This double CD from minimalist composer Phill Niblock presents three pieces recorded between 2007 and 2008 that focus on the microtonal exploration of various stringed instruments playing closely related pitches, which are then mixed together to form extended drones. “Stosspeng”, the longest piece at one hour, consists of two guitarists (former Band of Susans members Susan Stenger and Robert Poss) playing the tones E, F, and F# in various combinations and octaves; the source material is then edited and combined in ProTools by Niblock. The 23-minute “Poure” is constructed from cellist Arne Deforce playing the notes A and D in various octaves, reworked again in ProTools. “One Large Rose”, for cello, piano strings, violin, and acoustic bass guitar, is performed by the Nelly Boyd Ensemble from a score by Niblock in four 46-minute takes, which are then superimposed.
The result in each case is an emphasis on microtonal difference and the fascinating subtleties of layered sound. Superimposing various takes serves to reorient notions of difference; there is a flattening out of the source material, but any potential homogenization is countered by the myriad differences which come to light in the focused listening that this music demands. Like a Rothko painting, there are both differences between the patches of sound, and less obvious differences within the patches themselves. The music can be calm one minute and violently dissonant the next, but it is impossible to locate quite where the change took place.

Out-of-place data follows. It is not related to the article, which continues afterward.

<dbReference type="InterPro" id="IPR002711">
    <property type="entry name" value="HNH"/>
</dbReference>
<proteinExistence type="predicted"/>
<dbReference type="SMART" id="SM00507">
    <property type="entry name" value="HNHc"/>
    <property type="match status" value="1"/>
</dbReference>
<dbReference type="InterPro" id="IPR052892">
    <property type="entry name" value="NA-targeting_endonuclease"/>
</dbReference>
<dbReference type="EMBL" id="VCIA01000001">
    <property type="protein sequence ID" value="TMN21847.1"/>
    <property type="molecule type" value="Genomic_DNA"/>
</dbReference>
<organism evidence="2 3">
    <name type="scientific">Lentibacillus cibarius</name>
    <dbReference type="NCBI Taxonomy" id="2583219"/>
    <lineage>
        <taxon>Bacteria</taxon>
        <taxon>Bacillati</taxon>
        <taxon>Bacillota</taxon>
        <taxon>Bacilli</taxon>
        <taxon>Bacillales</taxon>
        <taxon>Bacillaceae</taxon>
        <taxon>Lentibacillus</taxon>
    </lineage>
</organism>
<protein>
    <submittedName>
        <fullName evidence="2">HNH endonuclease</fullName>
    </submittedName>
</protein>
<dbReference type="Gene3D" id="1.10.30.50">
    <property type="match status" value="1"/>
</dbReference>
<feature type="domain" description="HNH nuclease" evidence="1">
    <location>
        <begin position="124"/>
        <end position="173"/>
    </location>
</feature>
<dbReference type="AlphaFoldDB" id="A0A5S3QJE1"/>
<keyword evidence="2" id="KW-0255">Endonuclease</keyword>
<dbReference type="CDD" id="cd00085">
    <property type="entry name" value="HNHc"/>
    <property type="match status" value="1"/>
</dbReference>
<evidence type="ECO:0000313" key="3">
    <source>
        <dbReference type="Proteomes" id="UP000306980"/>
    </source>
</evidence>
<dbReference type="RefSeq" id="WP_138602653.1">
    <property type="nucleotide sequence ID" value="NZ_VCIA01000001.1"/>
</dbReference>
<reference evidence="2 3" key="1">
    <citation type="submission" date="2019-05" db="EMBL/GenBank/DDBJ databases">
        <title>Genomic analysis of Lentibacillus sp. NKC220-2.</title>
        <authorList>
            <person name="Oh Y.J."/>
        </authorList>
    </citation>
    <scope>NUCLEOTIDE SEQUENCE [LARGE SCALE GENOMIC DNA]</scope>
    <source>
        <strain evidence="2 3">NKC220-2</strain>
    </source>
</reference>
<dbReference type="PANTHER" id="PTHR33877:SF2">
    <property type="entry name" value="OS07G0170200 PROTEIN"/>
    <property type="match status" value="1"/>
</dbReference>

As Stenger points out in her liner note, Niblock’s music only works via sustained listening, for musicians and audience alike. Listeners become aware of gradual shifts in the ambience of these pieces, which constantly vary according to the volume they are played at, the position from which they are heard, the nature of any accompanying activities (though really this music demands that you do nothing else but listen), and the amount of additional ambient noise in the listening environment. It is not that such factors are not relevant to other types of music, but Niblock’s drones refine our awareness of the spatio-temporal aspects of listening. As in recent work by the French philosopher Jean-Luc Nancy, and the forthcoming book from musician and critic David Toop, listening is a process of becoming, a gradual awareness of the resonance of the world. There is a moment of incredible clarity, of a recognition of deep listening, that comes not only during the process of this music’s unfolding and refolding, but perhaps above all at its culmination, when the bliss of silence suddenly reappears, only to be filled with the noise of the world “outside”.
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